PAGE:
It’s safe to say that the collections business has evolved. Not only the technology that lenders use to collect a debt and reach borrowers — i.e. the migration from land lines to cell phones — but consumers have evolved as well. They are more knowledgeable about their rights; by doing a simple online search, they can find out all of the intricacies of the CFPB, TCPA, and FDCPA.
And while delinquencies are not what they once were thanks to an improved economy, America, and in turn, lenders, are not completely financially stable and immune from delinquency issues. Although the median household income has improved with economic expansion over the last six years, it’s still down 4.5% from what it was shortly after the Great Recession began in January 2008, according to Advisor Perspectives. The fact is many families are still struggling, and 34% say that, financially, they are worse off than they were before the recession.
So, how do collectors overcome objections from more sophisticated delinquent borrowers, and find a solution that both the borrower and the lender can accept? The goal should be to find a mutually beneficial solution that minimizes your credit union’s loss, while building and preserving rapport with troubled borrowers. While there is no silver bullet to collections, and every borrower situation is unique, this three-tiered approach is a good roadmap to help collectors be more successful.
Step One: Research
Before you speak to a borrower, you should do your homework. Knowing the borrower’s payment history will give you an idea of how to approach the situation. Do they have a history of late payments and NSFs? Pull their credit report to find out if they are paying their other bills, have escalating debt, an increase in delinquencies, or if they are using a higher percentage of their credit lines. Having a better picture of your borrower’s situation can help you get to the bottom of the matter more quickly when you do get on the phone with them. If your borrower is in financial trouble, you want to be able to have as many facts as possible so that you can work together to find a solution.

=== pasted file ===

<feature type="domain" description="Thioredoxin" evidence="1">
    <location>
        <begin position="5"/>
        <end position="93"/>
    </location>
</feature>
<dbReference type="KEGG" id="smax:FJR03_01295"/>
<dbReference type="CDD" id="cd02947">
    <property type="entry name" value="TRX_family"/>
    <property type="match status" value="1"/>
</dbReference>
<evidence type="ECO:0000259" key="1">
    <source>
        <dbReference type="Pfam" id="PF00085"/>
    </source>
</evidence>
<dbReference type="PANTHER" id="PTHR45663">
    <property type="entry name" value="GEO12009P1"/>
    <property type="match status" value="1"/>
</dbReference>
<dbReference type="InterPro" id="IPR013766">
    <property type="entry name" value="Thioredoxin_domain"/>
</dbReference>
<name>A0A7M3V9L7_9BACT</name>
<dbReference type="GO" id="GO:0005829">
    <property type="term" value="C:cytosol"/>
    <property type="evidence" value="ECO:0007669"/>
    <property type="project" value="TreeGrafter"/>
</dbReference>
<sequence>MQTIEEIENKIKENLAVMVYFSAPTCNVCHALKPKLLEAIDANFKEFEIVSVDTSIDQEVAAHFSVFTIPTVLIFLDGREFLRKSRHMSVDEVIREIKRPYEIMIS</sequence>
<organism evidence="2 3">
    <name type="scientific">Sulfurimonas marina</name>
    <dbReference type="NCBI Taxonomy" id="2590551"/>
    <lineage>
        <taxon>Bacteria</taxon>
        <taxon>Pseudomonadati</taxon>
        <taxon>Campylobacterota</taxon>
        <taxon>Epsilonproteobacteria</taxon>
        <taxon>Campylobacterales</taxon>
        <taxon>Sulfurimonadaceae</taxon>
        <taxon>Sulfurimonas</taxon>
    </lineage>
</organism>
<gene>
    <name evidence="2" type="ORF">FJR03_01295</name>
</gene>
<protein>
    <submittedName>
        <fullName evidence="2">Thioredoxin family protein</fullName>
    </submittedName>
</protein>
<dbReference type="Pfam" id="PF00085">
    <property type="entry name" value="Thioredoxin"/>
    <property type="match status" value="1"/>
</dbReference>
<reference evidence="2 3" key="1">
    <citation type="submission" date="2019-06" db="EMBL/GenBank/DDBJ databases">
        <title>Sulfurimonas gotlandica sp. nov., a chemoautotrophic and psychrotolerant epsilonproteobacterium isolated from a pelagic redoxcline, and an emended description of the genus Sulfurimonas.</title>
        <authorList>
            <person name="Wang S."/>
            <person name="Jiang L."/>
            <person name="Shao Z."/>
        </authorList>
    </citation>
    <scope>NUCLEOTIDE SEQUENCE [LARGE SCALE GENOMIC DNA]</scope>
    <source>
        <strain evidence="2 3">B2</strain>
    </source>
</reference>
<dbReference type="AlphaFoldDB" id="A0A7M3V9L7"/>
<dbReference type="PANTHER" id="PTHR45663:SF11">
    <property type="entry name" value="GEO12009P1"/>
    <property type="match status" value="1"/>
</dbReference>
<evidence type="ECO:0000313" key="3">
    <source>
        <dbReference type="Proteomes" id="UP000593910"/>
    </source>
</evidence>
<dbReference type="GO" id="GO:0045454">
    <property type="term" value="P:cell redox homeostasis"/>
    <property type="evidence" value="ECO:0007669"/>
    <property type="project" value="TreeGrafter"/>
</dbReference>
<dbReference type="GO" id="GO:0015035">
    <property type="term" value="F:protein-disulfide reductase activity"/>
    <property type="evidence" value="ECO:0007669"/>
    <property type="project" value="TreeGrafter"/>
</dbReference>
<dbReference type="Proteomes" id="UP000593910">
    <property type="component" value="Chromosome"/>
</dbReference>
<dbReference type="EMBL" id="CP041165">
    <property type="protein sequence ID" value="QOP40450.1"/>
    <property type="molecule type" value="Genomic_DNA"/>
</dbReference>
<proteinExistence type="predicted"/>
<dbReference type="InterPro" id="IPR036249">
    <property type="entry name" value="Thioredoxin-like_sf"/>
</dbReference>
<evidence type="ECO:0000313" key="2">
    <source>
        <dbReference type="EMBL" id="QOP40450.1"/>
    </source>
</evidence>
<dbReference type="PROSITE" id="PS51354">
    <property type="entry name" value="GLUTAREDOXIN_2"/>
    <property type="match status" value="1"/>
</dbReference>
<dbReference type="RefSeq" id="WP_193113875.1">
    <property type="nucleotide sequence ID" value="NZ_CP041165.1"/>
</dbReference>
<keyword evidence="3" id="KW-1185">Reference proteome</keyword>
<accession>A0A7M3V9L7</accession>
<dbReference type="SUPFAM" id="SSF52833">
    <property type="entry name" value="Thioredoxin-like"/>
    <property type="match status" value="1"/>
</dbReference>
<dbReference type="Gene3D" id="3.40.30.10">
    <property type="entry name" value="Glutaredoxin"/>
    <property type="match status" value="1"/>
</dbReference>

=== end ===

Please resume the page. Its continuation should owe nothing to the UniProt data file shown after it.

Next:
Step Two: Effective Communication
Now that you have some background information on your borrower, you’re ready to talk to them and have them tell you their story. When you are talking to your borrower, utilize effective interviewing techniques — ask them questions to help validate an accurate reflection of their current situation. Ask open-ended questions and avoid questions that can be answered with “yes” or “no.” The key is to keep them talking and give yourself an opportunity to listen carefully and observe clues that will help you determine the root cause of delinquency.
Step Three: “Close the Sale”
Collections is a lot like sales, and it’s important for the collections department in your organization to have a strong sales culture. In order to do this, like other sales positions, it’s important to build rapport and trust with each debtor in order to build a collaborative relationship with the goal of establishing a solution. There are five steps to sales success:
Listen to gain an understanding of the debtor’s situation.
Listening to your borrower’s situation will help to build the trust and rapport that is so essential to a successful relationship.
Use a persuasive sales approach to encourage them to arrange payment.
Most collectors can anticipate common objections, so be prepared and have your responses ready to go.
Communicate the advantages and benefits of paying you.
Why should your debtor pay you before one of their other financial obligations? What’s in it for them? Be prepared to communicate this benefit.
Negotiate a successful outcome.
The best negotiators focus more on what they can do for their audience than themselves. Negotiation is more about listening than talking, being respectful, and focusing on a common ground. You may ultimately want to get a full payment, but use your best negotiation techniques to get some form of payment — even if it’s just a partial—because after all, something is better than nothing, and your flexibility will go a long way with building that all-important rapport with your borrower.
Close the sale.
Before you get off of the phone, gain a commitment from your borrower and “close the sale.” Whatever the agreed upon terms are, make sure you collect payment, notate their promise to pay, or schedule their future date payment.
While the collections business has in fact evolved with modern technology, the goal is still the same creating win-win solutions for both the lender and the borrower. Learn how one of our clients, Rivermark Credit Union, was able to reduce delinquencies and improve right-party contact rates by outsourcing their collections. Click here to download our case study today.